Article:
To install click the Add extension button. That's it.

The source code for the WIKI 2 extension is being checked by specialists of the Mozilla Foundation, Google, and Apple. You could also do it yourself at any point in time.

Kelly Slayton
Congratulations on this excellent venture… what a great idea!
Alexander Grigorievskiy
I use WIKI 2 every day and almost forgot how the original Wikipedia looks like.
Live Statistics
English Articles
Improved in 24 Hours
Added in 24 Hours
Show all languages
What we do. Every page goes through several hundred of perfecting techniques; in live mode. Quite the same Wikipedia. Just better.

From Wikipedia, the free encyclopedia

A native butcher knife from the Philippines
A native butcher knife from the Philippines

A butcher knife or butcher's knife is a knife designed and used primarily for the butchering or dressing of animal carcasses.


A chef's knife
A chef's knife

Today, the butcher knife is used throughout the world in the meat processing trade. The heftier blade works well for splitting, stripping and cutting meat. The French chef's knife is a derivation of the butcher knife, and is used as a general utility knife.[citation needed] Other similar meat-cutting knives include the carving knife and the cleaver. The carving knife is usually designed for slicing thin cuts of meat and often has a blunt or rounded point, with a scalloped or Granton blade to improve separation of sliced cuts of meat. The cleaver is similar to the butcher's knife, but has a lighter and thinner blade for precision cutting.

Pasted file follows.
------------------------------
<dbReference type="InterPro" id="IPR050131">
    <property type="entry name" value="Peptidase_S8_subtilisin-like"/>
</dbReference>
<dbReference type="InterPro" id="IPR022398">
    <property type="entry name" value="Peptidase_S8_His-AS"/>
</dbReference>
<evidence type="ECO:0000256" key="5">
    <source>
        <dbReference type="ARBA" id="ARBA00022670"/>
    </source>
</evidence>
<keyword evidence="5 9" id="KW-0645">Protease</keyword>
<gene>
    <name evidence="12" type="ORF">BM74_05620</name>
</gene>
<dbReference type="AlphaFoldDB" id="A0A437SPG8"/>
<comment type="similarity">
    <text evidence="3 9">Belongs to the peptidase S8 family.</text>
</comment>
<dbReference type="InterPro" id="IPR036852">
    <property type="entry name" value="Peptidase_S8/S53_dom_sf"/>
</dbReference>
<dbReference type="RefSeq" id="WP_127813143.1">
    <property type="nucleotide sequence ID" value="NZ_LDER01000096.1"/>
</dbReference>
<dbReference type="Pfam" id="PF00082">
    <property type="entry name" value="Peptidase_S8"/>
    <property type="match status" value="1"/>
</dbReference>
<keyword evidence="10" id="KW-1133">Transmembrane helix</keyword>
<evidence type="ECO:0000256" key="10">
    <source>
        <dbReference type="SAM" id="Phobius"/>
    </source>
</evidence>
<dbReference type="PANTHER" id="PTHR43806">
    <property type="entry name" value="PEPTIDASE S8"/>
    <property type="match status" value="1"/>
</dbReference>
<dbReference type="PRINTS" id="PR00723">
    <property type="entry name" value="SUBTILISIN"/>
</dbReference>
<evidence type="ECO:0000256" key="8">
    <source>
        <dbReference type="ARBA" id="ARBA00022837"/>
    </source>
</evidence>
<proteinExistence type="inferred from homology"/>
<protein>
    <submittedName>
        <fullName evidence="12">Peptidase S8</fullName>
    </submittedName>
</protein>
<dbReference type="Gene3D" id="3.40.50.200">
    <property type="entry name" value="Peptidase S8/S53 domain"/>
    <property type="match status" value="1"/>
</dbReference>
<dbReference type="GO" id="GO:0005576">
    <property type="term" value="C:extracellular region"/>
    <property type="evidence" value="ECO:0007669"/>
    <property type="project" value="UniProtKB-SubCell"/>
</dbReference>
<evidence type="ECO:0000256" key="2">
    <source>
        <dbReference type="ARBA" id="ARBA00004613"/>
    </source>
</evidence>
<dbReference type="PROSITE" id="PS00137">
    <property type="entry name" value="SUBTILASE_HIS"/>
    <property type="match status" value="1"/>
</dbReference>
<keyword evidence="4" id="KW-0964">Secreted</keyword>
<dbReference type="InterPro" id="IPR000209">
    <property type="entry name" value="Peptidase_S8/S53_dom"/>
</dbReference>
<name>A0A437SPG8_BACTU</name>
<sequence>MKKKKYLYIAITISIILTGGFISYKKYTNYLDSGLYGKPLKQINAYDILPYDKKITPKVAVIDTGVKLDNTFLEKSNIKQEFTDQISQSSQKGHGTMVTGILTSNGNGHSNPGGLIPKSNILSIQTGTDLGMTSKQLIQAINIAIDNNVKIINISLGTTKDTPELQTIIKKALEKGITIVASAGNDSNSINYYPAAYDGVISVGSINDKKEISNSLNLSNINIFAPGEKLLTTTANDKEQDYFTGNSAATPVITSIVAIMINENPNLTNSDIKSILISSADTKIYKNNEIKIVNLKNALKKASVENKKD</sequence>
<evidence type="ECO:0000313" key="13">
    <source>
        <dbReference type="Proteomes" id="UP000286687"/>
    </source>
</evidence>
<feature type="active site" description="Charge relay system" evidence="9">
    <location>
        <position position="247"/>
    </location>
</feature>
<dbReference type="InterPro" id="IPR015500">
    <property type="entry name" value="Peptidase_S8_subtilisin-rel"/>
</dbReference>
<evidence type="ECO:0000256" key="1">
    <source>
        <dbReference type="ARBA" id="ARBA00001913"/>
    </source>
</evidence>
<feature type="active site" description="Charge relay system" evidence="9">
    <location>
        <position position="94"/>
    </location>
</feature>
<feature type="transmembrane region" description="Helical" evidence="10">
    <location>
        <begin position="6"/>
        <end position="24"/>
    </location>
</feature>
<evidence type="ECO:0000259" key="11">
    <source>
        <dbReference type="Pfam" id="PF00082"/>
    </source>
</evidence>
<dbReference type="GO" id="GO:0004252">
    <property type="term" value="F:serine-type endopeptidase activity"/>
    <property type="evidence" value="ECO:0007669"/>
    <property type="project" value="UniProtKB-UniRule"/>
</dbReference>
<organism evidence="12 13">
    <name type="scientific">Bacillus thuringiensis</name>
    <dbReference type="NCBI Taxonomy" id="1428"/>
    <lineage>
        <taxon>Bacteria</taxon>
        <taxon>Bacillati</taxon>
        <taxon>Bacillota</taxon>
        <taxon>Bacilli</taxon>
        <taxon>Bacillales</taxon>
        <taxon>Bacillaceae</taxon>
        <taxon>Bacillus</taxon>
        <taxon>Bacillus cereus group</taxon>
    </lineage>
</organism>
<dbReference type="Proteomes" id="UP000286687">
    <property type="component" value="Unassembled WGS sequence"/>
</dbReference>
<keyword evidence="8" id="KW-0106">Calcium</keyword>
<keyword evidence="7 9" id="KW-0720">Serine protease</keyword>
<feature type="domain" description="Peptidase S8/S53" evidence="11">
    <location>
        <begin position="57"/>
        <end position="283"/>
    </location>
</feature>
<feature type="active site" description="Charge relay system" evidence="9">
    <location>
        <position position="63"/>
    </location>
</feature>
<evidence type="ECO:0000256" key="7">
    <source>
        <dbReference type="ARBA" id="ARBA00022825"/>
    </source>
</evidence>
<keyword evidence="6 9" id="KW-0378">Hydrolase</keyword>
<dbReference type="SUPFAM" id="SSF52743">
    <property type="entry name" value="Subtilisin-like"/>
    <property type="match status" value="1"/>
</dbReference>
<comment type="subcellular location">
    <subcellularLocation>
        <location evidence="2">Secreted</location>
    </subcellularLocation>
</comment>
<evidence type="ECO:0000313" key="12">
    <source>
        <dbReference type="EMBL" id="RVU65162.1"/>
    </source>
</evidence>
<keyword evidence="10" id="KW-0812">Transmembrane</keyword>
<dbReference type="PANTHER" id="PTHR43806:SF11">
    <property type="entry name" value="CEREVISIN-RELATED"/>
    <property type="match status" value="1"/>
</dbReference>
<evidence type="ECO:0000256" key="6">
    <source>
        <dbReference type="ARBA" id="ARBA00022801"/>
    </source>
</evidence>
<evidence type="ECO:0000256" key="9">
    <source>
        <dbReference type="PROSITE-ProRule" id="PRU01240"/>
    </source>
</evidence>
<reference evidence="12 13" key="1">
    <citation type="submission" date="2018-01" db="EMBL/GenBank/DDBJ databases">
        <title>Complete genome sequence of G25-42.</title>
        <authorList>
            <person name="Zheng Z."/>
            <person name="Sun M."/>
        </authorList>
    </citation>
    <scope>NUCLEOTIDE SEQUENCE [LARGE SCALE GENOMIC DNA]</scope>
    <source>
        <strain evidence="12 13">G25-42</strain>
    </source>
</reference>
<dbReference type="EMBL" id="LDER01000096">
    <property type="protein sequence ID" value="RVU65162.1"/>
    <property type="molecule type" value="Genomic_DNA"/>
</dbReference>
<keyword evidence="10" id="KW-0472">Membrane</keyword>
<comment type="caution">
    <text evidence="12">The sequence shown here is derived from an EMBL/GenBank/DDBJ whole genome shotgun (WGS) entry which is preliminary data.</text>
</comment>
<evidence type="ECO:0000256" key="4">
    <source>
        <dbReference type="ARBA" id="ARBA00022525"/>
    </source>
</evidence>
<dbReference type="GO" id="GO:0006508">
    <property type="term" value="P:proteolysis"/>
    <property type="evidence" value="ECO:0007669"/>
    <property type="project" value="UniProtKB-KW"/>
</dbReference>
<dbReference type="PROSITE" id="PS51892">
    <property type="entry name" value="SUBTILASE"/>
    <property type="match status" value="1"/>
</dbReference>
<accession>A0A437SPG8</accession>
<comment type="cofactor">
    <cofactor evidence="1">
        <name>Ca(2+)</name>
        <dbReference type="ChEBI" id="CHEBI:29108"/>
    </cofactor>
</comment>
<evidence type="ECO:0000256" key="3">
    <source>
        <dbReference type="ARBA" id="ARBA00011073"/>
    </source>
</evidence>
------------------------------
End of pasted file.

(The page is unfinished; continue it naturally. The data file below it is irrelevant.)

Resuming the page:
Old carving knife and carving forks, non-stainless steel. Stag handles. Note folding fork guards.
Old carving knife and carving forks, non-stainless steel. Stag handles. Note folding fork guards.

From the late 18th century to the mid-1840s, the butcher knife was a key tool for mountain men. Simple, useful and cheap to produce, they were used for everything from skinning beaver, cutting food, self-defense, and scalping. During this time, John Wilson, of Sheffield, England, was a major exporter of this type of knife to the Americans.[1] These knives can be identified by brand markings and the stamp I. Wilson.[2] Heavy cleavers were traditionally hung up on a hook for ease of access. A hook through the blade keeps the blade under control and leaves easy access to the handle when hung at chest height or a little bit higher.[citation needed]


  1. ^ O. Ned Eddins. "Traders and Trappers of Beaver Pelts". Archived from the original on 2010-03-24.
  2. ^ "Sheffield and Beeley Wood Steel Works" (PDF). The Portland Advertiser. 1 (60). March 11, 1831. p. 4 – via

This page was last edited on 6 June 2021, at 15:28
Basis of this page is in Wikipedia. Text is available under the CC BY-SA 3.0 Unported License. Non-text media are available under their specified licenses. Wikipedia® is a registered trademark of the Wikimedia Foundation, Inc. WIKI 2 is an independent company and has no affiliation with Wikimedia Foundation.